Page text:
The Middle East Channel
U.S. Strikes Target Oil Refineries in Syria
The U.S. military reported it carried out airstrikes, along with Saudi Arabia and the United Arab Emirates, targeting about a dozen small-scale oil refineries in eastern Syria in efforts to severe funding and fuel sources for Islamic State militants. According to the Pentagon, the refineries generated up to $2 million per day in revenue for ...
The U.S. military reported it carried out airstrikes, along with Saudi Arabia and the United Arab Emirates, targeting about a dozen small-scale oil refineries in eastern Syria in efforts to severe funding and fuel sources for Islamic State militants. According to the Pentagon, the refineries generated up to $2 million per day in revenue for the militant group. U.S. Central Command released a statement saying initial indications were that the strikes were successful. The British-based Syrian Observatory for Human Rights reported the attacks killed 14 Islamic State militants and five civilians. In a speech at the U.N. General Assembly Wednesday, U.S. President Barack Obama vowed to dismantle the Islamic State’s "network of death" and called on "the world to join in this effort." The U.N. Security Council unanimously adopted a resolution pushing states to stem the flow of foreign fighters to jihadist groups. Meanwhile, clashes continued Thursday between Kurdish forces and Islamic State militants near Kobani (Ayn al-Arab), as Kurdish fighters said they pushed back an Islamic State advance toward the town near the Turkish border. Kurdish forces said they had regained control of several villages, however Islamic State militants were continuing to shell the western suburbs.
- France has opened the door to possibly participating in airstrikes against the Islamic State group in Syria after French tourist Herve Gourdel was beheaded by militants in Algeria.
- The Lebanese army has detained about 450 suspected Islamist militants, mainly Syrians, near the border in efforts to prevent fighters from setting up camps in the town of Arsal.
- Cyprus has launched a rescue mission for an estimated 300 people, believed to be Syrian refugees, stranded on a fishing boat about 50 nautical miles off the island’s west coast.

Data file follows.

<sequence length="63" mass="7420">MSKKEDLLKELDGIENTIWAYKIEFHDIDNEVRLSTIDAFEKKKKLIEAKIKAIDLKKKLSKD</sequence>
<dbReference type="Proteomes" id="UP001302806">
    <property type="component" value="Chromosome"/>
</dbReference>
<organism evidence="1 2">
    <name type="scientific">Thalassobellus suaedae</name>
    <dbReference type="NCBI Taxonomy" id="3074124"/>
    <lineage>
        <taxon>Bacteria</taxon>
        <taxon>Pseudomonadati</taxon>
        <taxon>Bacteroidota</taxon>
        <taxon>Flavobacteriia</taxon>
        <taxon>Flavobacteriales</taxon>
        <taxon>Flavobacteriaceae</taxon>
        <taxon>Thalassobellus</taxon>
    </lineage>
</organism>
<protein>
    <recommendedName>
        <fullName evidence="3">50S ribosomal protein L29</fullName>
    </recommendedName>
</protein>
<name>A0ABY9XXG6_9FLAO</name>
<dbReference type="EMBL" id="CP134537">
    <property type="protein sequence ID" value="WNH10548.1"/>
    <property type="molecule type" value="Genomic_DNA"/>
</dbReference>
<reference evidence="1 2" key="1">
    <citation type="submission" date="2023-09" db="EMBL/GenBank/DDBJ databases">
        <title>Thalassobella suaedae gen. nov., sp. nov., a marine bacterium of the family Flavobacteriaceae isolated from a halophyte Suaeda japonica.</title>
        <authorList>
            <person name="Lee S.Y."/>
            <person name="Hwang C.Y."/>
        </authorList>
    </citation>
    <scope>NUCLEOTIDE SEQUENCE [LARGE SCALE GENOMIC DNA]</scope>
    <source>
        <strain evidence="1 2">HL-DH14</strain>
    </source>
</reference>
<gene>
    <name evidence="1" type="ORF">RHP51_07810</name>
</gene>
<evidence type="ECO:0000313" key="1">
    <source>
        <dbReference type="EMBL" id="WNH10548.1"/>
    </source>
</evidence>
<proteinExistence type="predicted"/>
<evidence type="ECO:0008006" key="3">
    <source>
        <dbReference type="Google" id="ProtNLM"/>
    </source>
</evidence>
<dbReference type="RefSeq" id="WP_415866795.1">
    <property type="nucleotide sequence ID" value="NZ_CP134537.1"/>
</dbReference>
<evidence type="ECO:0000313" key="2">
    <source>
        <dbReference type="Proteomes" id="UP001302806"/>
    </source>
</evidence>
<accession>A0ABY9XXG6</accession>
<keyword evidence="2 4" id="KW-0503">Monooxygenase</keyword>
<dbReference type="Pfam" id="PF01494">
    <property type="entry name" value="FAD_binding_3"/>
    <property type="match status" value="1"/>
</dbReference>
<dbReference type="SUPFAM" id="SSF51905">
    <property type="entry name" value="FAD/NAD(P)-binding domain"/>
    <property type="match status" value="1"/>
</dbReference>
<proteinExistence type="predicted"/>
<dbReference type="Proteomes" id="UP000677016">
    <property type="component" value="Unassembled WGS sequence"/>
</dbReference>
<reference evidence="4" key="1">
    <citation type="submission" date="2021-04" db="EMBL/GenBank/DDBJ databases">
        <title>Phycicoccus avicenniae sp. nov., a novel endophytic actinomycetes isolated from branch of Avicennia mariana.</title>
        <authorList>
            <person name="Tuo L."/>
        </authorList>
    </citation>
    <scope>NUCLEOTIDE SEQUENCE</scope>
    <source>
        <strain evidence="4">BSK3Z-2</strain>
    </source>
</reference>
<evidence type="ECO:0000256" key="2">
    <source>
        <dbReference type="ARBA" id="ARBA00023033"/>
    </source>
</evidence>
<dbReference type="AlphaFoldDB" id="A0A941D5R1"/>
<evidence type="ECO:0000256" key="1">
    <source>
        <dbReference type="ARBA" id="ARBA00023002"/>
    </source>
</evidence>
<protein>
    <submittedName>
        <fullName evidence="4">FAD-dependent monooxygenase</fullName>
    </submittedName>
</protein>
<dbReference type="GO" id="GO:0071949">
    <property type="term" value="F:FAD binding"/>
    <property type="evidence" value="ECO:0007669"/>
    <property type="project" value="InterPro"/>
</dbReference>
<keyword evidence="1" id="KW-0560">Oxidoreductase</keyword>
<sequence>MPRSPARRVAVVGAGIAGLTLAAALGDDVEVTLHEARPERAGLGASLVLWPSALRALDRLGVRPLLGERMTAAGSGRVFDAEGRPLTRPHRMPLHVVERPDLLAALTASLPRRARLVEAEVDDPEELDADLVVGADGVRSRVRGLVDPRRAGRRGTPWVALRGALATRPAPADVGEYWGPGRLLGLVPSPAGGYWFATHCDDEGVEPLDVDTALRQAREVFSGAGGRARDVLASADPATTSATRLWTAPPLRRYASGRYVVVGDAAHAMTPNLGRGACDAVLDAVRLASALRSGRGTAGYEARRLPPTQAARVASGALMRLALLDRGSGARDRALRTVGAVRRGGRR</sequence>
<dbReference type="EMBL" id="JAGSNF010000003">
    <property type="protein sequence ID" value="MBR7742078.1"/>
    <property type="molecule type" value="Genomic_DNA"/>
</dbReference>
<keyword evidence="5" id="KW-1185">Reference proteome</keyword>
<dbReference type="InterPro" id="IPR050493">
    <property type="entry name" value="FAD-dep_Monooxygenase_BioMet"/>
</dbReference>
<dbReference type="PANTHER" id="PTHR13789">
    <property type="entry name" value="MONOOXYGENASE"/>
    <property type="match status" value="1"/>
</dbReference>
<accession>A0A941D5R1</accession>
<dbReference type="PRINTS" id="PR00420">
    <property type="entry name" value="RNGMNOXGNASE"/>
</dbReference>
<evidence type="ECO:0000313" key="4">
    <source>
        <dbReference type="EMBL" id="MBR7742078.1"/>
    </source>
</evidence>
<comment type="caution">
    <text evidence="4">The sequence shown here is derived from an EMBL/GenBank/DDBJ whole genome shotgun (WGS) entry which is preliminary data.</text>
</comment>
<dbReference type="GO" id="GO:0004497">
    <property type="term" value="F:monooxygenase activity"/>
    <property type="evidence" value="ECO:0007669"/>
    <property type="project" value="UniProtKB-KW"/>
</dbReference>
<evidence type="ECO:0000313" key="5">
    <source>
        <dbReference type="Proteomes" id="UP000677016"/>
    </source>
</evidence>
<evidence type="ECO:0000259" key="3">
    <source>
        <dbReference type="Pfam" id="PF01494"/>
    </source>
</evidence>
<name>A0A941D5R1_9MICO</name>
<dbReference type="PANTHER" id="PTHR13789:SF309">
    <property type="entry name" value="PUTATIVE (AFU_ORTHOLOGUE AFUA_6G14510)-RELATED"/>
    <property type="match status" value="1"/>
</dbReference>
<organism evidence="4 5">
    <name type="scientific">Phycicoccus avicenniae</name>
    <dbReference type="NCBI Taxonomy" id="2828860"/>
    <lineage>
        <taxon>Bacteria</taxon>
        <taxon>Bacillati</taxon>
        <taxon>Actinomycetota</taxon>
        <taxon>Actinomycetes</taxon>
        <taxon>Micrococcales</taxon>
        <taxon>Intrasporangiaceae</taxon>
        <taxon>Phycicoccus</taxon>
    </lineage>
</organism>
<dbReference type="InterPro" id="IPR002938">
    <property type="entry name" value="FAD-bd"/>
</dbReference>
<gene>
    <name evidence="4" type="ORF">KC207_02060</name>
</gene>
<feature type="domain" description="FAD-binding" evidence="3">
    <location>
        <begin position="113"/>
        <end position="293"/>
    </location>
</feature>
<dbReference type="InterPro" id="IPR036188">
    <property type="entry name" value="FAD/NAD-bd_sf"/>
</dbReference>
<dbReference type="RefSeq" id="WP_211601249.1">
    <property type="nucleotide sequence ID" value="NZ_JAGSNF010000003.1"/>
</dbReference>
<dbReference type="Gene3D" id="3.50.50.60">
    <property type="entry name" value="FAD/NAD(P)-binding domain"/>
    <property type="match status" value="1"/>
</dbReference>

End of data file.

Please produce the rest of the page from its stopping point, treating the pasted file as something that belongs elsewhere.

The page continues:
- Egyptian courts on Thursday sentenced nearly 100 people to up to 25 years in prison on charges of causing violence during protests in support of ousted President Mohamed Morsi.
- British Prime Minister David Cameron and Iranian President Hassan Rouhani met on the sidelines of the U.N. General Assembly for the first such meeting between heads of the two countries since the Iranian Revolution in 1979.
Arguments and Analysis
‘Wartime sexual violence is not just a ‘weapon of war’‘ (Kerry F. Crawford, Amelia Hoover Green, and Sarah E. Parkinson, The Washington Post)
"Sexual violence has played a prominent role in recent media treatments of wars in the Middle East. In Syria, reports of a ‘massive’ rape crisis strongly suggest that government forces are using rape as a military tactic against communities associated with the rebels. In Iraq, rape by Islamic State forces is said to be used as a weapon of war and as a tool of ethnic domination. These stories are horrifying, but they also serve a political narrative: Forces of evil in the Middle East are using rape as a weapon in terror campaigns against natural allies of ‘the West,’ including ethnic and religious minorities in Iraq and anti-regime communities in Syria.
To scholars of sexual violence, these media narratives look typical in three related ways: They are selective and sensationalist; they obscure deeper understandings about patterns of wartime sexual violence; and they are laden with false assumptions about the causes of conflict rape. The narrative in play here carries concrete implications for politics and policy, including the inadvertent aiding of perpetrators and worse outcomes for survivors. Policies that prevent and mitigate the effects of sexual violence require attention to the whole problem – not just one media-friendly subset – and to solid research on wartime rape."
‘Islamic State attacks test Kurdish-Syrian alliance‘ (Mohammed al-Khatieb, Al Monitor)
"The Islamic State (IS) attack on the area of Kobani – also known as Ayn al-Arab – on the Turkish border north of Aleppo raises a lot of questions about the ability of the Kurdish People’s Protection Units (YPG) to prevent IS from reaching one of its main strongholds, as IS sweeps through dozens of Kurdish villages.
The ongoing IS advance on the ground has also tested the newly formed Joint Operations Room set up Sept. 10 between the YPG and several rebel brigades. According to Amer Hasan, director of the Dawn of Freedom Brigades’ media office, rebel factions there ‘are doing their best’ to support the YPG.
It seems that the new alliance provoked IS to launch a pre-emptive assault against Kobani days following its formation and amid US plans to provide more support for the ‘moderate Syrian opposition’ to fight IS."
— Mary Casey